Storen learning, growing through his toughest moments

VIERA, Fla. - "The Chief" is making a comeback.

Chad Cordero, who spent six seasons with the Expos/Nationals organization and saved 128 games in that time, announced last night on Twitter that he has signed a minor league deal with the Angels.

Now 30, Cordero won't be receiving an invitation to big league spring training, according to reports, so his journey back to the majors still has some obstacles. But Cordero, a former All-Star and fan favorite in D.C., has a chance.

So you're tellin' me there's a chance?

Cordero once saved 40-plus games in a season for the Nationals. Drew Storen did the same. And now, Storen is attempting to bounce back from the biggest blown save of his young career.

Storen, of course, was on the mound when a 7-5 ninth-inning lead over the Cardinals turned into a decisive 9-7 loss in Game 5 of the National League Division Series. After that loss, Storen took some time to unwind and let the memories from his 2012 season percolate for a bit. Then he got back to work.

One of the steps Storen scaled in the offseason involved completely putting Game 5 in the rear-view mirror, but in order to do so, he decided to pull up the footage of his blown save, looking for clues as to why it all went wrong.

Drew Storen NLDS-blown-save.jpg"I felt OK with what I was doing," Storen said of his plan of attack that night. "It was easier for me to swallow, like I talked about after the game, (because) I stuck with my game plan. It really came down to you have to tip your hat to those guys. You sit there and in your head, you do all the what-ifs, but then you've got to realize those guys get paid a lot to do what they do and there's just some nights you get beat.

"But it's part of the learning process. Just seeing a different viewpoint kind of helps you process things a little bit better."

This blown save obviously stung more than the others. But for Storen, watching the disastrous ninth inning was not only a part of the learning process, but also the healing process. It's something he makes sure to do after every appearance, good or bad.

"Anytime I don't do well, it's not exactly fun to watch," Storen said. "But it's one of those things, it's like reading a paper somebody went through and marked up. You felt good about the paper (but) didn't really do well. But that's how you learn. If I only went back and watched good outings, I wouldn't get any better. It's tough for me, because I'm very much of a perfectionist and I like looking at things. It helped me identify things that I can work on in those situations to get better.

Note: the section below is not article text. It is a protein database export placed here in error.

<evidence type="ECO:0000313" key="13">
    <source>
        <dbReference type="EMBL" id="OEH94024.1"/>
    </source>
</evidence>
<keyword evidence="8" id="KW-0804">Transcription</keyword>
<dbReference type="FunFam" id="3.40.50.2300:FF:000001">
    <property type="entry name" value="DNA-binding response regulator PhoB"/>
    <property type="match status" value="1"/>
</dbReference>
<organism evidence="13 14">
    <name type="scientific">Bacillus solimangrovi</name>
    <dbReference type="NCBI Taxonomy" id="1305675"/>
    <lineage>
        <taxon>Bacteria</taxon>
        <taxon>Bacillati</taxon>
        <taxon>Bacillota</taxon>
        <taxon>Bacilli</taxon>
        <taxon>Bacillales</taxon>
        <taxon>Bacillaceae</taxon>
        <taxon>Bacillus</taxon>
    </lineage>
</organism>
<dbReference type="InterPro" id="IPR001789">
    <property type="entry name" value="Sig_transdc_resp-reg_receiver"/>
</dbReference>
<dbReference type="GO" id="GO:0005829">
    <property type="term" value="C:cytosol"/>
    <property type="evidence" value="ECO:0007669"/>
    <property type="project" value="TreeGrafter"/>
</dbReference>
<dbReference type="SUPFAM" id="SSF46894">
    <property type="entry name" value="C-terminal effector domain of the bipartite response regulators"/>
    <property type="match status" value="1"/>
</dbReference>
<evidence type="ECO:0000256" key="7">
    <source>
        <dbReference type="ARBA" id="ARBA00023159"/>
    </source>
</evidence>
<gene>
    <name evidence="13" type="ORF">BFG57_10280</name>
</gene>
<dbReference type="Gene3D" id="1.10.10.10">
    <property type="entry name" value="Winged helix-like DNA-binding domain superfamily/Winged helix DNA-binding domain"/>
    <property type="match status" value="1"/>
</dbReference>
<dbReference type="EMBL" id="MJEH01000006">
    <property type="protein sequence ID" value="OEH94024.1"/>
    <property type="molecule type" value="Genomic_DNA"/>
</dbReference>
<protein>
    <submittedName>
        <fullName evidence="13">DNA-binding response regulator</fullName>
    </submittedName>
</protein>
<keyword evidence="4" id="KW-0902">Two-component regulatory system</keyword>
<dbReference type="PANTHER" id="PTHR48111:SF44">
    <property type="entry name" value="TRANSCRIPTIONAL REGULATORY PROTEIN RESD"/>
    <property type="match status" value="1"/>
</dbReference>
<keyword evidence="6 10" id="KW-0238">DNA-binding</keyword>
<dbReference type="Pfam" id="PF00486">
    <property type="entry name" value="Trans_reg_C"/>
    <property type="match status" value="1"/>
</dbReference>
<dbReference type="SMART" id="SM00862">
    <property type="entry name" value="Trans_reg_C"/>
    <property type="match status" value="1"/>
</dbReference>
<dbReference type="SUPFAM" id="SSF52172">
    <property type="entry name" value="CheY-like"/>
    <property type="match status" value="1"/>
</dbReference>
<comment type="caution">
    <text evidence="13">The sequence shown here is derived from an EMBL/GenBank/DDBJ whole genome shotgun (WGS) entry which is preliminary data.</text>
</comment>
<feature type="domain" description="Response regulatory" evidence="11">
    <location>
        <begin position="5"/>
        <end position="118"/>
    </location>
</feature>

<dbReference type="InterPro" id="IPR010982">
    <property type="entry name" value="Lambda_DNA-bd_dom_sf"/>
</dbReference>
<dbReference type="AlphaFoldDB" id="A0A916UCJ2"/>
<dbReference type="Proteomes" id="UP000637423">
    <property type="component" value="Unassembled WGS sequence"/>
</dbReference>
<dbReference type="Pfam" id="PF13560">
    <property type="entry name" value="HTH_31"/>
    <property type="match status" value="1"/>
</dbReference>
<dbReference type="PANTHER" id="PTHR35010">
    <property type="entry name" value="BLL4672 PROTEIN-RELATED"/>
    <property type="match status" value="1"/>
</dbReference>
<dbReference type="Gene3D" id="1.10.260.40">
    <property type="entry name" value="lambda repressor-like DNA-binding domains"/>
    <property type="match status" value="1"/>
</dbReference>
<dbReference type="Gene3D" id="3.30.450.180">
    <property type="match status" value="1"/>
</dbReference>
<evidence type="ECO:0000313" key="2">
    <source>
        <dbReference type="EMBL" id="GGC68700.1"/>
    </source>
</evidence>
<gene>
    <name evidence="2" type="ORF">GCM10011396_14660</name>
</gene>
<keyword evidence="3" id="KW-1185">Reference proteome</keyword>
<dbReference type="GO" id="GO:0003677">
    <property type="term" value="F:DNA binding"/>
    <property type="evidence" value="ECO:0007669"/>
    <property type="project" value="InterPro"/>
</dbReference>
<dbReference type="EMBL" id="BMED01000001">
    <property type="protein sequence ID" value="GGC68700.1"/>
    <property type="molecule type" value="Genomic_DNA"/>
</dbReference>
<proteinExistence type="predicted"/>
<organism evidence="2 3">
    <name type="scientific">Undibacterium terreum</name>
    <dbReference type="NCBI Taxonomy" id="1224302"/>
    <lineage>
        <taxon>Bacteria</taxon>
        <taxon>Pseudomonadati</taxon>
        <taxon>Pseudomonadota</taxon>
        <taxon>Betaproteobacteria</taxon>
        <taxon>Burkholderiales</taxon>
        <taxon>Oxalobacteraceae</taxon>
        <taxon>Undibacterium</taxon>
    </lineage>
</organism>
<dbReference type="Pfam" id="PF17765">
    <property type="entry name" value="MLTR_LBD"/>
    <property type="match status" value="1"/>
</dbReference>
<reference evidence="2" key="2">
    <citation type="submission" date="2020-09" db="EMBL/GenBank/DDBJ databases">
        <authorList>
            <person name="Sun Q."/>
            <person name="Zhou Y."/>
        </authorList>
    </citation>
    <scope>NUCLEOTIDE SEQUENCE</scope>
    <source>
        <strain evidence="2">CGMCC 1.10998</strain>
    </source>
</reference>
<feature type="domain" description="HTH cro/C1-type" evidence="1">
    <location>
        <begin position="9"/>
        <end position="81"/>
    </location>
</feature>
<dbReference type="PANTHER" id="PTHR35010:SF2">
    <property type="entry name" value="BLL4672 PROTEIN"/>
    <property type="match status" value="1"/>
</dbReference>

"Every time you get to adversity, it's like a fork, you either get worse or you get better. And the only way I'm going to get better is learn from it."

Pretty mature approach from a guy who is still just 25.

Perhaps even more mature is this: Immediately after the blown save, Storen received an avalanche of messages from fans, most of which came in from Twitter. Mixed in among the hundreds of tweets telling Storen to keep his head up were some nasty, hate-fueled comments, including some death threats.

While Storen avoided posting on Twitter for a few weeks after the blown save, he says he never thought about shutting down his account. He appreciated all the supportive messages he got from fans, he says, and didn't even mind the negative feedback he received all that much.

"There was a lot of reaction, which, for me, was kind of an exciting thing because it shows you how much people are caring," Storen said. "I think the amount of support I got was incredible and really shows how great the fans of D.C. are. At FanFest this year, that was incredible. I can't say enough how much that meant to me and my family, too. This whole offseason, the way I was treated by the fans, I can't say enough. It started years back when I got a standing "O" on the trade deadline day. I've just been treated so great and that's what makes me so happy and makes me want to give this city what it deserves."

Now comes the second act, the chance for Storen to redeem himself and get back on track. He won't open the season as the Nationals' closer thanks to the free agent signing of Rafael Soriano, but Storen is still attacking his mound sessions this spring with the same mindset that he always has. And now he has a little more information, a little more experience to build upon.

"Spring training is a great opportunity for me to work towards showing people that I've moved forward," Storen said. "I can sit here and tell you guys I've moved forward and all this and that, but for me to get out there and pitch in big situations and be myself ... that's the way that I'll show people that I'm all good."

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